I woke up once on the front landing on a Queen West apartment building. It was late November, and nearly 4 am. I was by myself, and didn’t have my purse. I was underdressed beneath my coat, and hungry. I walked in to a 24hr coffee shop, and felt sorry for the woman who had to work the late night shift. In retrospect, she probably felt sorry for me too. A man bought me a sandwich, and we sat together while I ate it and he drank coffee. I dont remember our conversation, but I do remember finding a camping light in my coat pocket as we spoke. I thanked him and left, then grabbed a cab home.
Now, you don’t need to tell me I’m luck that I didn’t “get hurt” that night. Because I did, I got very hurt. I got all sorts of hurt, the kind of hurt that lasts for years and resurfaces particularly painfully when you’re asked to write something about sexual assault and nightlife. What had prompted me to leave in a hurry, such hurry that I had left my purse sitting on a bench where I had placed it so I could attempt to dance, was aggressive touching and kissing from someone had that I had had a brief and somewhat forced relationship with in the past. I remember trying to break lose, and the grip only tightening.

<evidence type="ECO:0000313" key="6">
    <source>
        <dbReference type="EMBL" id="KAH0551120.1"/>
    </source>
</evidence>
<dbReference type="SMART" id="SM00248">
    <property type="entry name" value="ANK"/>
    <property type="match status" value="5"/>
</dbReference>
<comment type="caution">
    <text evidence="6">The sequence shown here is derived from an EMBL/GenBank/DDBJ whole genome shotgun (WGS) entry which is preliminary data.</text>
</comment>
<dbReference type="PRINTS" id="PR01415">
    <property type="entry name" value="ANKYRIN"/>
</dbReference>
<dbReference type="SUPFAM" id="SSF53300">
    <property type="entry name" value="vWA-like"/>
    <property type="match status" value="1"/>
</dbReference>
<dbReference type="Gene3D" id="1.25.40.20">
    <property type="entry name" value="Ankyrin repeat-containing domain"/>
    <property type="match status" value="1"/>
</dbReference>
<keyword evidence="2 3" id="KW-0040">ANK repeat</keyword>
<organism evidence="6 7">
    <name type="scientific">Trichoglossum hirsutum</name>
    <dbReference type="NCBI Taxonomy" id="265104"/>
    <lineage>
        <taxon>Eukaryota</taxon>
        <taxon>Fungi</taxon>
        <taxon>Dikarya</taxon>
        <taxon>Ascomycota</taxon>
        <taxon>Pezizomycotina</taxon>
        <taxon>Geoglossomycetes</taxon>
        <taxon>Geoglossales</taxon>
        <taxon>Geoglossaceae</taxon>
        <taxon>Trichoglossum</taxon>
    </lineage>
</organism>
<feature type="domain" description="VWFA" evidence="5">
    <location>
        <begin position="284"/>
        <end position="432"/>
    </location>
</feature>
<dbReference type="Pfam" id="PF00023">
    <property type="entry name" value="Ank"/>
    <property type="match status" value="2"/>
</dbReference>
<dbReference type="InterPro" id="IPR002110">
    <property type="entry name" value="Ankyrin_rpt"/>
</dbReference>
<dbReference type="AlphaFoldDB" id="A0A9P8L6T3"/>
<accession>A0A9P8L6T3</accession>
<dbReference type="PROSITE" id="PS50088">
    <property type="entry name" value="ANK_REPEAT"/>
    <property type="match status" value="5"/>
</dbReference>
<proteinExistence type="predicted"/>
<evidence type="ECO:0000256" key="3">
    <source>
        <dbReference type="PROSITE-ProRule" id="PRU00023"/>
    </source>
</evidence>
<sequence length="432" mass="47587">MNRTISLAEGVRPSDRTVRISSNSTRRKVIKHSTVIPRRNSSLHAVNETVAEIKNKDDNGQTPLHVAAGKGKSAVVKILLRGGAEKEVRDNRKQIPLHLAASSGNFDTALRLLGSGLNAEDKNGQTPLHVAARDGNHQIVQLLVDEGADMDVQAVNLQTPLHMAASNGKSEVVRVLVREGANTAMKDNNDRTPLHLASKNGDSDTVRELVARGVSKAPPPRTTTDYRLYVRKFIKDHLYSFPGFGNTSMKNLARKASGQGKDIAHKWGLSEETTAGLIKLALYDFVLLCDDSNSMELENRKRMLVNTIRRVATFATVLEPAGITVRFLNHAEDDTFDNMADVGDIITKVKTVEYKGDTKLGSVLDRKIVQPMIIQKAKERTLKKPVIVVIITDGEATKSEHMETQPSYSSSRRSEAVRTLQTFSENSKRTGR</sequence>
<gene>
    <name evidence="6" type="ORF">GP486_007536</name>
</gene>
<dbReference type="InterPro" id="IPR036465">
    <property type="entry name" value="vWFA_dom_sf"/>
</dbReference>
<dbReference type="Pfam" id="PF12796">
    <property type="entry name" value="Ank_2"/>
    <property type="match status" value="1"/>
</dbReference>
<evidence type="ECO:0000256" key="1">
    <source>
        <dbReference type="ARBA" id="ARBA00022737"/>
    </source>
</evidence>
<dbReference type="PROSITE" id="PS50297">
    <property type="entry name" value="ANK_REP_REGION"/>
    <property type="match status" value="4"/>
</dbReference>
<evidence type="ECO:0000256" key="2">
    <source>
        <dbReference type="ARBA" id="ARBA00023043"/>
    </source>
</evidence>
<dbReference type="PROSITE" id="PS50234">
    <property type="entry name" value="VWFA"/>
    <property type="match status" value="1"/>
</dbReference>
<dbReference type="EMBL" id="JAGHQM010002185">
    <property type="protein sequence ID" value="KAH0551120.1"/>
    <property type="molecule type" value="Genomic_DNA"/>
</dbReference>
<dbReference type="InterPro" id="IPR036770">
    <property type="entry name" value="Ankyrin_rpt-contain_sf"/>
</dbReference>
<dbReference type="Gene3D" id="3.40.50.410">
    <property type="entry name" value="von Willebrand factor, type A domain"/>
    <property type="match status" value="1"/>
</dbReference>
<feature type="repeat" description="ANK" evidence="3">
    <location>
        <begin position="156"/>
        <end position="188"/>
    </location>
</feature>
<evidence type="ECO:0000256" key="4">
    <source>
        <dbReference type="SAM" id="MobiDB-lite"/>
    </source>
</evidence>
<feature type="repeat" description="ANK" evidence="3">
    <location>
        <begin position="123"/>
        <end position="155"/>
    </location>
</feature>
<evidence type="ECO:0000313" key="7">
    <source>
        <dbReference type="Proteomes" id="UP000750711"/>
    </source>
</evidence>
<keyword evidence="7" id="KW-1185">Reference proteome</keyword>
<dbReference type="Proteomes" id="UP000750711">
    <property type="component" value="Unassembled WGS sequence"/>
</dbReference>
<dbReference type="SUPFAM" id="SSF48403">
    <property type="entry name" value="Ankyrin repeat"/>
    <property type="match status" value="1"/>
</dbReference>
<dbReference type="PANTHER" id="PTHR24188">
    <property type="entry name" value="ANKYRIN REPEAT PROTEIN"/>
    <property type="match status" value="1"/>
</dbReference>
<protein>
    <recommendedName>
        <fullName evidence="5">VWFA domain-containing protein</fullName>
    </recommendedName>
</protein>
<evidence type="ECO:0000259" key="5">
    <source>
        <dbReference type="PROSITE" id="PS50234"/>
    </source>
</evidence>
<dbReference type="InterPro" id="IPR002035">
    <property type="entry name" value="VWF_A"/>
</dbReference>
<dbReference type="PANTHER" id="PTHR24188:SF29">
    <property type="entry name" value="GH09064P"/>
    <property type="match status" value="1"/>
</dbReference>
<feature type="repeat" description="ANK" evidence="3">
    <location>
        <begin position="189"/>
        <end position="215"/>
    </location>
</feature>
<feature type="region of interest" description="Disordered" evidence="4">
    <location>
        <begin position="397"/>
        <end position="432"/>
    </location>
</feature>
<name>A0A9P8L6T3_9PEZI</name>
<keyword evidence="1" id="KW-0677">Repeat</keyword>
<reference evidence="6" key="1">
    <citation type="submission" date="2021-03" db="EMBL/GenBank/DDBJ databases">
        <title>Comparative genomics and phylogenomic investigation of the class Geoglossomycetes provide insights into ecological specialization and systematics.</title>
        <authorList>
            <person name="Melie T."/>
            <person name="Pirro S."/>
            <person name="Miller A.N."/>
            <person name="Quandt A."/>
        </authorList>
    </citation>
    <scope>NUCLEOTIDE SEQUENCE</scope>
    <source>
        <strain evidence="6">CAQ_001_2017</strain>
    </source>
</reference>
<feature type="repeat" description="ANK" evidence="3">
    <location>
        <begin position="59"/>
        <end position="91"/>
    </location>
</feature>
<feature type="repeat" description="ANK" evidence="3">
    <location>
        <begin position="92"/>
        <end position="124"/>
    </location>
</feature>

The thing with nightlife, especially in Toronto, is that there is no escaping the past. You will see the same people over and over again, and you can never know if the night will bring an unwanted encounter. You may be uncomfortably caught in a dark room, yelling no over the music, always hoping that they acted because they simply never heard you. Those whom you thought had disappeared, will reappear. You may be left vulnerable and alone when you try to escape, and the people who will see you may never know what happened. But they will think that what they know is that your skirt was too short, you were breast were too big, and you were wearing too much make up.
The records get erased. Reviews, and pictures rarely hold the truth about the dark side of the night. When it comes down to it, talking about sexual assault is “bad for business” and nightlife is supposed to be business that revolves around fantasy and fun, a refuge from the day. The biggest lie is that the complications of day won’t seep in to the night. The reality is that they do. The same inequitable gender dynamics that live during the day do not die at night. And I believe that we’ve had enough.
I think it’s time to talk.